In this vein and by accepting the claims posed by scholars about innovative and alternative financial approaches, we adopted a qualitative approach by performing multiple case studies of four IBs.
The empirical material was collected using a case study analysis method (typical of social science studies), with the aim to explore whether and how IBs can contribute to funding and improving education outcomes, with a focus on their potentials in the post-COVID world. Our pilot work is based on an in-depth investigation of 4 SIB and DIB models, scrutinized on the basis of the following key dimensions: (i) partnerships and contractual arrangements; (ii) financial terms; and (iii) measurement and impact.
The case study method is very useful when research requires answering questions such as “how” and “why” [41]. In addition, it is very well-suited to generating insights that may elaborate new theories [42,43], especially in the case in which knowledge is still fragmented. However, the richness and value of our case description and analysis contribute to increasing the body of knowledge. We performed a case study analysis by following a protocol that ensured the rigor of a qualitative analysis and allowed us to obtain sufficient and update data (especially public data) to support our research, based on the grounded theory procedures and techniques. Concerning the SIBs, it is worth noting that the availability and use of public data is a considerable issue. Publicly available data are useful in order to both improve scalability of similar approaches worldwide and support research and policy recommendations.
Moreover, publicly available data support the fundamental principles of transparency and accountability, which are related to one of the pillars (measurability) of impact investing. Furthermore, the resource selection process included documents originating from various stakeholders (investors, evaluators, commissioners/payers, and intermediaries) and publicly available data retrieved from online databases to illuminate with multiple perspectives the analysis of the cases.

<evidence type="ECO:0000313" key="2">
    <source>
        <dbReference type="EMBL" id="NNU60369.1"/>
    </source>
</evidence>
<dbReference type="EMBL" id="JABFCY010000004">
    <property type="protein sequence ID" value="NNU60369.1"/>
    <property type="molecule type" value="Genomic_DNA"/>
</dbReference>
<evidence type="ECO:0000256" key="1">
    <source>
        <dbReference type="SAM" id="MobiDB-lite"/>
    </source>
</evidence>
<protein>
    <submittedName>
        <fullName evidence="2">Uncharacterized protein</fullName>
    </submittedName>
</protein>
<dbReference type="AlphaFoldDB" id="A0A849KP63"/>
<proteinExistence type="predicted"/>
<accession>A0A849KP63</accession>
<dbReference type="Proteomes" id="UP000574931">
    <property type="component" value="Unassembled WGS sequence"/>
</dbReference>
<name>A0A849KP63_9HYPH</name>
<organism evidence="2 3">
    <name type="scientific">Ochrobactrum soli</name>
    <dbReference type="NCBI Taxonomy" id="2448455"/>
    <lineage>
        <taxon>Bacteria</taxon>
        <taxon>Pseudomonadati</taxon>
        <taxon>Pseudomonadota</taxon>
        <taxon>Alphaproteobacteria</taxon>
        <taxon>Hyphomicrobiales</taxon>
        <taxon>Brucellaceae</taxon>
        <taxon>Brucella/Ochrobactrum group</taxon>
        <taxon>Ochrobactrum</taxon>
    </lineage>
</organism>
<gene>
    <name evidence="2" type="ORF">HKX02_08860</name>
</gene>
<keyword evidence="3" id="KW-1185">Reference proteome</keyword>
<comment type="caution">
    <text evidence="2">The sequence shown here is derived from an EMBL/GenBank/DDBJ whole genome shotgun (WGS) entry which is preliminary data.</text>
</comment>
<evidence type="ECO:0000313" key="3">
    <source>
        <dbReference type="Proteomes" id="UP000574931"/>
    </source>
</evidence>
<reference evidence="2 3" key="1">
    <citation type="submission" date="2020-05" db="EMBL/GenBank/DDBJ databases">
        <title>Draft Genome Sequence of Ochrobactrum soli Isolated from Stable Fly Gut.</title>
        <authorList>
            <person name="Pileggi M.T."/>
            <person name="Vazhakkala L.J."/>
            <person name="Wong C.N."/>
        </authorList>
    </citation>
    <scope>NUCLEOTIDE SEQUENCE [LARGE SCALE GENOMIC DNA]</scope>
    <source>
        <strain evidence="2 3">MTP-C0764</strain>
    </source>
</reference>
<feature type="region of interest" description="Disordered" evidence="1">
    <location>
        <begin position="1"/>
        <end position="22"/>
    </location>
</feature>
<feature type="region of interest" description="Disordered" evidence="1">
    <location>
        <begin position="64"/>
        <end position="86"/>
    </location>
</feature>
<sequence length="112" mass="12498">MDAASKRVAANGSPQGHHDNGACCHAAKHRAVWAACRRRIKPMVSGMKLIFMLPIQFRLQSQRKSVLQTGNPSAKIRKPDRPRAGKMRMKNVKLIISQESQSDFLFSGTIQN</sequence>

Several scholars agree on the usefulness of case studies in the context of large challenges such as sustainability-related problems [44,45]. In this light, the case study approach represents a suitable way to perform inductive analysis needed in grounded theory methodology [43], especially in nascent or unexplored phenomena. In addition, in the field of impact bond research, several studies put in evidence of the need to increase empirical studies [46,47,48] to contribute to building up knowledge for such instruments, which are still in an infant stage. The number of cases is coherent with the accepted limit for meaningful case study research as postulated by Yin [49] and Eisenhardt [50]. Each selected case is extreme or unique [41], being a ‘revelatory’ one, which offers the possibility to observe and analyze a phenomenon previously unknown or inaccessible. The analyzed dimensions are compatible with the main results of literature reviews of SIBs [40,51], and they are clearly conceptualized, described, and applied in our previous research on SIBs [9,10].

4. Case Studies of Impact Bonds in the Education Sector

This section presents four case studies of IBs: 1 DIB (Educate Girls) and 3 SIB launched in different geographical areas around the world. The Utah High-Quality Preschool Program launched in the USA in 2013, Educate Girls launched in India in 2015, ARTICLE 1 launched in France in 2018, and the Education Improvement Project in the Republic of Sakha (Yakutia) launched in the Russian Federation in 2019. As of the date of 1 March 2021, only Educate Girls provided final results. An overview of the selected cases is reported in Table 5.

4.1. Utah High-Quality Preschool Program

The Utah High-Quality Preschool Program (henceforth UHQPP IB) was launched in the USA in 2013 [26,52,53,54]. The program seeks to provide pre-school education for low-income children aged 3 and 4 years old [53,55]. It is the first Pay for Success program launched worldwide on education [52,53,55].

4.2. Educate Girls

Educate Girls (henceforth EG IB) was launched in 2015 in India [56]. The program target was to increase the enrolment rate of girls, as well as to improve the learning of boys and girls in rural areas of the state of Rajasthan [56,57]. EG IB was the first IB to be launched in a developing country on education, and the first to surpass the expected target outcomes [57]. The program, started in 2015, was completed in 2018 [56,57].